2 years old: I'm on the go!

Basic characteristics: quick moving, exploratory, in-the-moment
Needs: Opportunities, sensory and kinesthetic experiences, lots of help exploring
Things to avoid: Delays, adult reasoning, hypotheticals

Having achieved a fair degree of competence in the arts of walking and talking, your two year old is now on the go, all day long. This is an exciting time for a young person, but one fraught with stress for parents. 2yos are no longer limited by immobility and are fascinated by the world and their ability to interact with it.
Its no wonder this age is usually considered a time of resistance in children. A parent typically is advised to set limits at this stage, as the young child dashes about, jumping, climbing, and touching everything she can. How is it possible to get through this stage without setting limits? By spending plenty of time actively involved with the child, learning her fascinations and triggers, and helping her achieve her goals promptly (and safely!).

2yos live very much in the moment, so avoiding delays can be important for maintaining parental sanity! There's no "in a minute" with a 2yo. Life is Right Now! Learning to say Yes to such a person is challenging. It's helpful if parents can let go of the idea that there are other things that Need to be done. The more time and attention one parent can spend helping the young child fill her needs promptly, the more easygoing and pleasant the experience of being 2 will be for the whole family.

Responding promptly to your 2yo is as vital as to the cry of an infant. This is a time for building trust, of creating a sense of the parent as an advocate and helper, of the best first resource in a child's life. A parent who say no frequently is a poor resource, from the child's perspective. A parent who drops what he is doing to find a way to help is a great resource - a person to trust and rely upon. What a marvelous gift to a young child.

Because 2yos are often very quick and inherently exploratory, its important for parents to be ready. Observe the tendencies of your child carefully! If she's a runner, look for moments when she could dash away. Arrange the environment to facilitate running safely - in the home and by making careful choices as to where to bring the child and when. A 2yo known for mad dashes is a poor choice to take to the grocery store Saturday morning - its much safer to go Sunday night when the store and parking lot are nearly empty.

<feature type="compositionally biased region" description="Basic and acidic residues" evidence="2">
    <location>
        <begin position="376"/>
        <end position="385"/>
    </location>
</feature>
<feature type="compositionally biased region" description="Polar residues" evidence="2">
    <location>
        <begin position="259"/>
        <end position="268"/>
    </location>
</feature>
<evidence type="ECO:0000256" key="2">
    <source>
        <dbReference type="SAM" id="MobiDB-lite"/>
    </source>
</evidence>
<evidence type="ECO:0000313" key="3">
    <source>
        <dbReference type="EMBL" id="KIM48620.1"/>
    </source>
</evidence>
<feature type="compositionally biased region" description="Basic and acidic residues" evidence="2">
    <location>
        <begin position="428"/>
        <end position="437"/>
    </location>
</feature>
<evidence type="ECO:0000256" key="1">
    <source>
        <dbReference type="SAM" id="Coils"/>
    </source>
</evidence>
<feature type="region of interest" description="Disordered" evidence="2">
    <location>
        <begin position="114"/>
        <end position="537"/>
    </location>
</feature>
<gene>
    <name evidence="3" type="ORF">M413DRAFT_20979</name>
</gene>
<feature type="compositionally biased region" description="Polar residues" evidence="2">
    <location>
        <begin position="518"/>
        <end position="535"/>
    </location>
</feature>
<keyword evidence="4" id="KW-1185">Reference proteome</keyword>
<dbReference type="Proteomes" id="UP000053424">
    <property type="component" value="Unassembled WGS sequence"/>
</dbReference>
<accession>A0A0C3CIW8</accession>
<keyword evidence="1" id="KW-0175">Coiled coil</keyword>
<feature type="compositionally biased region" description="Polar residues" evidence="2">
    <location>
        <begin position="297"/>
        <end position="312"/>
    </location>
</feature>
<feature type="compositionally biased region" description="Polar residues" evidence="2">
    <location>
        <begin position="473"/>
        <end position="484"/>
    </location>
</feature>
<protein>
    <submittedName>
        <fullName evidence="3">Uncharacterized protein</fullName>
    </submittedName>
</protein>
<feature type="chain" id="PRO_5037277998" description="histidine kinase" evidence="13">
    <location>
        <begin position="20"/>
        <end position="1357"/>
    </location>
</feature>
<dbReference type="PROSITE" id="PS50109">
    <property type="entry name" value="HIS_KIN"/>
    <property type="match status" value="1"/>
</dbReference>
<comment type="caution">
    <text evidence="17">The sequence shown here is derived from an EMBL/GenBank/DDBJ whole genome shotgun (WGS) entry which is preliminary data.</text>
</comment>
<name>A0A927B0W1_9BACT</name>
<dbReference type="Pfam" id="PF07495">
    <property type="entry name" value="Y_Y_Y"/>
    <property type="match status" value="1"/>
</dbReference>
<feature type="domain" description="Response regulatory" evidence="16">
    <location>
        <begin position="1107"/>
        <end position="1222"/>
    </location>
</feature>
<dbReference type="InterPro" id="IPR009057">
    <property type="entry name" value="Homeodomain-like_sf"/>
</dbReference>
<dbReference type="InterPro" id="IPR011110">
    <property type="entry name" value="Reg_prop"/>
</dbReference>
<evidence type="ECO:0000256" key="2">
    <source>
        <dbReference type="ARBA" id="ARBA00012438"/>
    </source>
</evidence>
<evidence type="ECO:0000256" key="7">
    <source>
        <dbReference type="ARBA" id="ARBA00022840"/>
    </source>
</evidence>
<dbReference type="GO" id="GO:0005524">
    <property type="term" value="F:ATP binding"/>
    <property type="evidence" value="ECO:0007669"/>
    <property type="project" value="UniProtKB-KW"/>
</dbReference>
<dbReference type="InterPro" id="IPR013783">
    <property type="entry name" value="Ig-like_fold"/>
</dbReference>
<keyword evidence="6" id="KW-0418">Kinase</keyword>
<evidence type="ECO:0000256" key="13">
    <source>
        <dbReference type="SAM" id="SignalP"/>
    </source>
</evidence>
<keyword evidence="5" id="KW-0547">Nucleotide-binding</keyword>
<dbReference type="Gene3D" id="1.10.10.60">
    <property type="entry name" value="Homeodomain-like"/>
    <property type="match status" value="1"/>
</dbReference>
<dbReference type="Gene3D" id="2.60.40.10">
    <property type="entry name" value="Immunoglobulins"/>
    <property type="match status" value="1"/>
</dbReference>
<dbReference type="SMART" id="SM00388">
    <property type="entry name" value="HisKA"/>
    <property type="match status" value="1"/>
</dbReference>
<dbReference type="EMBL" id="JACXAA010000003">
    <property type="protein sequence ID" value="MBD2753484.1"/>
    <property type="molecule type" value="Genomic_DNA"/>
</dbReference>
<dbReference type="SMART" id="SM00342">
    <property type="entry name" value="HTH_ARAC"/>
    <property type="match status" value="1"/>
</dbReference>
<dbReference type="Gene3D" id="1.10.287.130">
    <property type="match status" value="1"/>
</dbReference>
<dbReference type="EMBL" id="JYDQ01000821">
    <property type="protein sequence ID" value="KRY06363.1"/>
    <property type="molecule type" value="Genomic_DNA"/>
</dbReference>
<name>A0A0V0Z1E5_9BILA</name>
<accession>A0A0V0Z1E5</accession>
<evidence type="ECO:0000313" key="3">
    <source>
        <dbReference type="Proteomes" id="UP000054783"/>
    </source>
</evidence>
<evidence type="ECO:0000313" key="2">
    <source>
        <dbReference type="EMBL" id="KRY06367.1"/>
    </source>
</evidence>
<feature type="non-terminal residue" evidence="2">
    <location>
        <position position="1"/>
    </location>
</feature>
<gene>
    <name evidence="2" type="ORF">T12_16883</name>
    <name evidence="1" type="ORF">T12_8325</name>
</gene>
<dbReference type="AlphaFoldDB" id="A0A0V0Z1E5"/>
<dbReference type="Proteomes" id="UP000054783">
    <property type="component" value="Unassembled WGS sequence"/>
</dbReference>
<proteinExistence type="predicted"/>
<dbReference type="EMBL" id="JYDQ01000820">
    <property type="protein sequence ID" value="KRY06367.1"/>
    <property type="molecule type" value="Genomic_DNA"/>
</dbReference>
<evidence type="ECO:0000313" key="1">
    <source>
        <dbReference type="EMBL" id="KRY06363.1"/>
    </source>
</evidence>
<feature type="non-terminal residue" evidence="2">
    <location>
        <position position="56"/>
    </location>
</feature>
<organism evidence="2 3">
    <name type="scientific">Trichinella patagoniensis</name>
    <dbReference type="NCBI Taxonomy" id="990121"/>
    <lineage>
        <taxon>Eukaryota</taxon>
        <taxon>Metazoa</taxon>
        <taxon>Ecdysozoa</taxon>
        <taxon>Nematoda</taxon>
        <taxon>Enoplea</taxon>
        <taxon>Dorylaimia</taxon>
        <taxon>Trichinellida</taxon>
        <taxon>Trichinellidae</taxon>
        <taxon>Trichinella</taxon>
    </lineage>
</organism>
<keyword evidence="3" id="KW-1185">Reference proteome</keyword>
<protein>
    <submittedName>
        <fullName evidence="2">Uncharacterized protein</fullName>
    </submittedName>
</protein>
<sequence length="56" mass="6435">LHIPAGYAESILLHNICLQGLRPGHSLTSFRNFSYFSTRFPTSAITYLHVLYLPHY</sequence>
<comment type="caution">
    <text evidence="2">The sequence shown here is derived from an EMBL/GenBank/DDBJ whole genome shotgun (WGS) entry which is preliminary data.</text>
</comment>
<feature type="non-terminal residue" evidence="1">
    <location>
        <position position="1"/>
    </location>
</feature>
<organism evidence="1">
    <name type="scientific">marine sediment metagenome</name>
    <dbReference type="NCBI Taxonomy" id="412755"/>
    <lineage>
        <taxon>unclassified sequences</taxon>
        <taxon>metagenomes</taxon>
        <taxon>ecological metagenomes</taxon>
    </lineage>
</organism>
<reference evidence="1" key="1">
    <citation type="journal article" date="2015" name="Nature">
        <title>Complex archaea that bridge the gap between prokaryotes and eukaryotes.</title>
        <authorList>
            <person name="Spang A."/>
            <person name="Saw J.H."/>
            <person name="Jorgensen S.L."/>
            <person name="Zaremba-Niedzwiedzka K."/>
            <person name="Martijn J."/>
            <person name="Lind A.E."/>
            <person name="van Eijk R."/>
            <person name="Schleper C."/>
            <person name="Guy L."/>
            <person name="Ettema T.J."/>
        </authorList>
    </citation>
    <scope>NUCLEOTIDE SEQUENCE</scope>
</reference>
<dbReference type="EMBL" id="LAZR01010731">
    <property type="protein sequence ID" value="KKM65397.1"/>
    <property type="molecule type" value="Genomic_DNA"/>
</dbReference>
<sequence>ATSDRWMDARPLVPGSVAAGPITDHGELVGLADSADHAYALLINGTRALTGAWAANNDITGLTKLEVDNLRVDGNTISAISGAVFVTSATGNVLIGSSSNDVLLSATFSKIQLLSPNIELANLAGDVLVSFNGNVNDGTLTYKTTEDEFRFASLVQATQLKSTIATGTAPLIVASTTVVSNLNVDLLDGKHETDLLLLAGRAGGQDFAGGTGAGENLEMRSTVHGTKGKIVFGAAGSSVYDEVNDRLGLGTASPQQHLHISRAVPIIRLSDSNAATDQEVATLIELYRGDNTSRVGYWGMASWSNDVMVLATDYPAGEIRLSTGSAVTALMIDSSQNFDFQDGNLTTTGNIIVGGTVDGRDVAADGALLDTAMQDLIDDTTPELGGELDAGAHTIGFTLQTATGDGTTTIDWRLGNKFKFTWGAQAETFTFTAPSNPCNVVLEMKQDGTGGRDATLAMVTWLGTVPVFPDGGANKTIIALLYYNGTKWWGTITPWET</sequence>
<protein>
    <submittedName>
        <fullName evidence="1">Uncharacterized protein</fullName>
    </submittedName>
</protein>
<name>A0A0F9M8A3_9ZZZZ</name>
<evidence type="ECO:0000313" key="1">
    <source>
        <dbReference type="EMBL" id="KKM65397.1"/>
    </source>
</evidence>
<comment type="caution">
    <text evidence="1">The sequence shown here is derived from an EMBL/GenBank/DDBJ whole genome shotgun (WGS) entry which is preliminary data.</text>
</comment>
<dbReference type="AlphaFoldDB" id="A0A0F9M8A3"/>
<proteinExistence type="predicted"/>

Young children explore the world with all their senses. They love to touch, handle, taste and smell the world, as well as hearing and seeing it. Offer your little one many chances to do those things, but again, observe your child's tendencies. As your child grows, different parts of the brain will develop at different times, so a child who is licking the windows today may be rubbing different objects against her skin in a week.

As children move about their world, they run across things and situations that are unsafe. However, the degree of safety is most often relative, and its important for parents to come to think carefully about that. It does no good to cry "be careful!" at every turn - the warning is quickly tuned out. It does less good to say "no" at every turn. Worse than tuning out, the child looks for alternatives that may be even less safe - waiting until dad isn't looking, for example.

Children are fundamentally careful of themselves - they do not want to get hurt any more than adults do! In many physical feats, parents can better serve their young children by being close by, near enough to help if needed, but neither impeding nor over-assisting the child. If the child is verbal, parents can ask, directly "would you like some help?" with the understanding that "no" is an admissible answer. Adults can also look over challenging physical situations and look for ways to improve the safety of the activity without diminishing its enjoyability. For example, if a child likes to jump on furniture, parents may rearrange the furniture to create safe places for that to happen, and direct or assist the child there when the jumping mood strikes.

The worst thing a parent can do, in response to a young child's wishes is try to explain what "might" happen. Hypothetical situations are totally lost on young children. A single test on the part of the child is enough to prove, in her mind, that the parent is wrong. Too many such proofs, and the child learns that the parent is an unreliable source of information about the world.

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